Wednesday, September 1, 2010

Happy Janmashtami

Janmashtami pooja is the one of the most well known pooja of India. The whole nation celebrates the divine birth of Lord Krishna on this day. All of us wish ‘Shubh Janmashtami’ to each other and happy birthday to Bal Gopal or child Krishna. The day, indeed, commemorates the auspicious birth of ‘Murlimanohar’ (name of Lord Krishna as he loved to play flute) on the earth in order to destroy evil things. According to the Hindu mythology, Lord Krishna was born at midnight. Hence, the birth ceremony is also celebrated with great zest and enthusiasm at midnight.Janmashtami is celebrated on the eighth day i.e. the Ashtami in the month of Shravana. The legend has it that Banke Bihari, was born on the 'Rohini' nakshatram (star). According to the Gregorian calendar, the month of Shravana corresponds to that of August and September. Mythology also reveals the fact that that Bhagwaan Sri Krishna was born on a dark, stormy and windy night to end the rule and atrocities of his maternal uncle, Kansa. 

Krishna Janmashtami is observed on the Ashtami tithi, the eighth day of the dark half or Krishna Paksha of the month of Shraavana in the Hindu calendar, when the Rohini Nakshatra is ascendant. The festival always falls within mid-August to mid-September in the Gregorian calendar. In 2009, for example, the festival was celebrated on the 14th of August, while in 2010, the festival will be celebrated on 2 September.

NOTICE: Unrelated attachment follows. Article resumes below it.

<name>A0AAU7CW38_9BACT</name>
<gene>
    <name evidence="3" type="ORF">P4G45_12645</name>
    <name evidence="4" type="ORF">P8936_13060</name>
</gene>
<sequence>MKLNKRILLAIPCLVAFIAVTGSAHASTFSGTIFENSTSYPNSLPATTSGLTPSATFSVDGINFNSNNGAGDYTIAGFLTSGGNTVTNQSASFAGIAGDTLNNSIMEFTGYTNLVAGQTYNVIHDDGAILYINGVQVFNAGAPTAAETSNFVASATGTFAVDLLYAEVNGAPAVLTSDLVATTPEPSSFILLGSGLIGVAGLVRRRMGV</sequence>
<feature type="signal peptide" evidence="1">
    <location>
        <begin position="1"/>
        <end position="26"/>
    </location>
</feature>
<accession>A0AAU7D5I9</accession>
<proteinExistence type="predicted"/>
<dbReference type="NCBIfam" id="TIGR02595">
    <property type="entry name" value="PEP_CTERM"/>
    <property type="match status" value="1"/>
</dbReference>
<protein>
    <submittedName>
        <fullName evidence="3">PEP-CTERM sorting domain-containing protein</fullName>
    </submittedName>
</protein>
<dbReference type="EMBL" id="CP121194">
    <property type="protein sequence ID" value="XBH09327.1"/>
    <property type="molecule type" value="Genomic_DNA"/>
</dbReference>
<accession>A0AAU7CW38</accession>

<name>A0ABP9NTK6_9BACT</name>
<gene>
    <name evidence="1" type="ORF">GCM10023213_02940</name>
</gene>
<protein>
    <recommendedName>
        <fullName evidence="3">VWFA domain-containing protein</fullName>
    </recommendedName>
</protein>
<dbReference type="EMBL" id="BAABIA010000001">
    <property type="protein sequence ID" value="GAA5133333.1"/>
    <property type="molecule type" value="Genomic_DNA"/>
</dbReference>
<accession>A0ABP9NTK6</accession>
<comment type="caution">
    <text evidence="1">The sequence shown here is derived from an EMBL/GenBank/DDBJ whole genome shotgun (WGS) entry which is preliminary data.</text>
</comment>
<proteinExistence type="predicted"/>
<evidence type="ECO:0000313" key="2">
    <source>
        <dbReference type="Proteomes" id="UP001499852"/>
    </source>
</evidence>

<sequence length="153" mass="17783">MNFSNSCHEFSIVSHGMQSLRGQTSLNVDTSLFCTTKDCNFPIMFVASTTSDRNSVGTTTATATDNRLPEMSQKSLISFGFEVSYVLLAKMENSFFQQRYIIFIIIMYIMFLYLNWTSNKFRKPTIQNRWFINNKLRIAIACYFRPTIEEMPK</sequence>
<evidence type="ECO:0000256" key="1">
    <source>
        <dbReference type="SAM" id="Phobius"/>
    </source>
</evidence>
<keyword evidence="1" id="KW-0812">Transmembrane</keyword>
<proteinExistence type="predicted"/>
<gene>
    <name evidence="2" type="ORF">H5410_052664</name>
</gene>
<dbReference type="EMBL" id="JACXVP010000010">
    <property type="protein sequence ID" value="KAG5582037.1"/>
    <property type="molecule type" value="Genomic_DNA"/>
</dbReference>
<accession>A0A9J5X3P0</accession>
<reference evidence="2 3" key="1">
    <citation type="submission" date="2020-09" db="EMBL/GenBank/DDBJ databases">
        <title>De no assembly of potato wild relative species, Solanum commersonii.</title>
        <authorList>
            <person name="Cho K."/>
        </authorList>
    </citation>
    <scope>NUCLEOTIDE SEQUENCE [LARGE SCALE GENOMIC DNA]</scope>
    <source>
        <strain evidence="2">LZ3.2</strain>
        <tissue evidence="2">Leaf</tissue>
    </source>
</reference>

In the south, the festival is celebrated as Sri Krishnajanmashtami, Janmashtami or Gokulashtami. The pooja is performed late in the evening,[Particularly time when Moon rises this time will differ for different places this time will mentioned in Hindu calendar Panchanga as Krishna was born at midnight. Generally, most of the sweets and savouries are prepared on that day. Normally, a Kolam (rice flour drawings on ground), also known as rangoli, drawn specially for the occasion, called ezhakoolam, decorates the front yard. Footprints representing those of Krishna are drawn from the front yard to the pooja room, representing the god entering the devotee's home.

Janmaashtami, popularly known in Mumbai and Pune as Dahi Handi is celebrated with enormous zeal and enthusiasm. The handi is a clay pot filled with buttermilk that was positioned at a convenient height prior to the event; the topmost person on the human pyramid tries to break the handi by hitting it with a blunt object, and when that happens, the buttermilk is spilled over the entire group, symbolizing their achievement through unity. Various Handis are set up locally in several parts of the city, and groups of youngsters, called Govinda, travel around in trucks trying to break as many handis as possible during the day. Some of the most famous handis are at Dadar, Mazgaon, Lalbaug and some in Thane a neighboring district of Mumbai and Babu Genu, Mandai in Pune.
Cash and gifts are offered for Govinda troops to participate; for over 4000 Handis in Mumbai, 700 Govinda troops compete for the prizes.


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